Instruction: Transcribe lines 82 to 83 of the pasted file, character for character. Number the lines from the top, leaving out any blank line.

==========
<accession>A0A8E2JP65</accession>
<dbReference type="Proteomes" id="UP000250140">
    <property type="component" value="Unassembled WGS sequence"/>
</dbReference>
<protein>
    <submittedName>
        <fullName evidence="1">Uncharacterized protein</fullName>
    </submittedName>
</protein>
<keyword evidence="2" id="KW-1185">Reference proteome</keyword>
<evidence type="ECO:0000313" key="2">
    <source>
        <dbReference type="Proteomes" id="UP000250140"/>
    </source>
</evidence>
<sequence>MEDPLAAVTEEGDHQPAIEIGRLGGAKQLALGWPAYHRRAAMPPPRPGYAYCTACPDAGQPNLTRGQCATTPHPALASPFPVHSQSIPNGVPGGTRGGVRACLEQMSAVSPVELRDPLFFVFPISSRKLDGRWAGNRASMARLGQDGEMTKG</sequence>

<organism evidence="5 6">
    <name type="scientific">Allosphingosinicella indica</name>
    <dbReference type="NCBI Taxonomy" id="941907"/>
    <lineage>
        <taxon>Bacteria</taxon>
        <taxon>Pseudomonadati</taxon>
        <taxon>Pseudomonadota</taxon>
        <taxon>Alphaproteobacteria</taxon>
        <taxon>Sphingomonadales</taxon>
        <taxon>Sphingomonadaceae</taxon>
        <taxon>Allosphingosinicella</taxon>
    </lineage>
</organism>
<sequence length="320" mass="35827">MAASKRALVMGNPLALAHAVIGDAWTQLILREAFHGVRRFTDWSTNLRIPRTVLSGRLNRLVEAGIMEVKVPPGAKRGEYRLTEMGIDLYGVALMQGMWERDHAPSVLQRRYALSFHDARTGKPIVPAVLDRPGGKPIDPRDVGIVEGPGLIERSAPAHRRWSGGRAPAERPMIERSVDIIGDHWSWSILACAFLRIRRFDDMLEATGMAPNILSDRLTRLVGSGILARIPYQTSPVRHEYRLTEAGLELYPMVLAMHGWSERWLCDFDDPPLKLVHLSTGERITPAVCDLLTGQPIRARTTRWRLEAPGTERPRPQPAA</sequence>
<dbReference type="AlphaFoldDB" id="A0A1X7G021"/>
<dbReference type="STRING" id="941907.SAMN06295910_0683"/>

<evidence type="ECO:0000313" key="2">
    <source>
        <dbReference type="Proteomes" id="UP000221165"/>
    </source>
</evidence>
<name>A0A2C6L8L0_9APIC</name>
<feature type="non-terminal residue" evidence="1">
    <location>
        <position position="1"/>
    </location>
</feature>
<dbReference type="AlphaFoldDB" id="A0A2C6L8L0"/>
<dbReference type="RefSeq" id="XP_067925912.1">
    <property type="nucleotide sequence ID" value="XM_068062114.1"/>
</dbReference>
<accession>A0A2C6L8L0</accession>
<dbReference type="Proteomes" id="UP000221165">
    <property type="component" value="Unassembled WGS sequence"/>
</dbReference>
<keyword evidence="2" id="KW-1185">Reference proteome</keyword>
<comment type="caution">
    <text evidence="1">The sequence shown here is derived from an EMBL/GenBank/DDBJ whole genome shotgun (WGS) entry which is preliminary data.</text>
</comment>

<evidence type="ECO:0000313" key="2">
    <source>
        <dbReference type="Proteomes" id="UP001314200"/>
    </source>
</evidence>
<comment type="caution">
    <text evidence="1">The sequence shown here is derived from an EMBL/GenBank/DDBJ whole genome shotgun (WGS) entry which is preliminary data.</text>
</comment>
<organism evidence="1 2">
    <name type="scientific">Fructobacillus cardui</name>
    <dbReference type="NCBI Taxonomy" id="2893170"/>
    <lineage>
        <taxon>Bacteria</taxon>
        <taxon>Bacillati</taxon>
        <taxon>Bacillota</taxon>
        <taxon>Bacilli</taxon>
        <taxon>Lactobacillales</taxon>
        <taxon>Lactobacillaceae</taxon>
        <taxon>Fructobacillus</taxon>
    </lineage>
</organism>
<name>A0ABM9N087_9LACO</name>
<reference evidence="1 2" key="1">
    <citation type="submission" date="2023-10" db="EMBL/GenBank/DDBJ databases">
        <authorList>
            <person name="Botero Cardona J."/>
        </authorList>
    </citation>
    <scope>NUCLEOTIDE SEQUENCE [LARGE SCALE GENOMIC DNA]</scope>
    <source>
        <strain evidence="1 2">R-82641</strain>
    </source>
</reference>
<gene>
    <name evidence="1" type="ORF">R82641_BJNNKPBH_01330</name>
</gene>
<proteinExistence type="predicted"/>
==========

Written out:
        </authorList>
    </citation>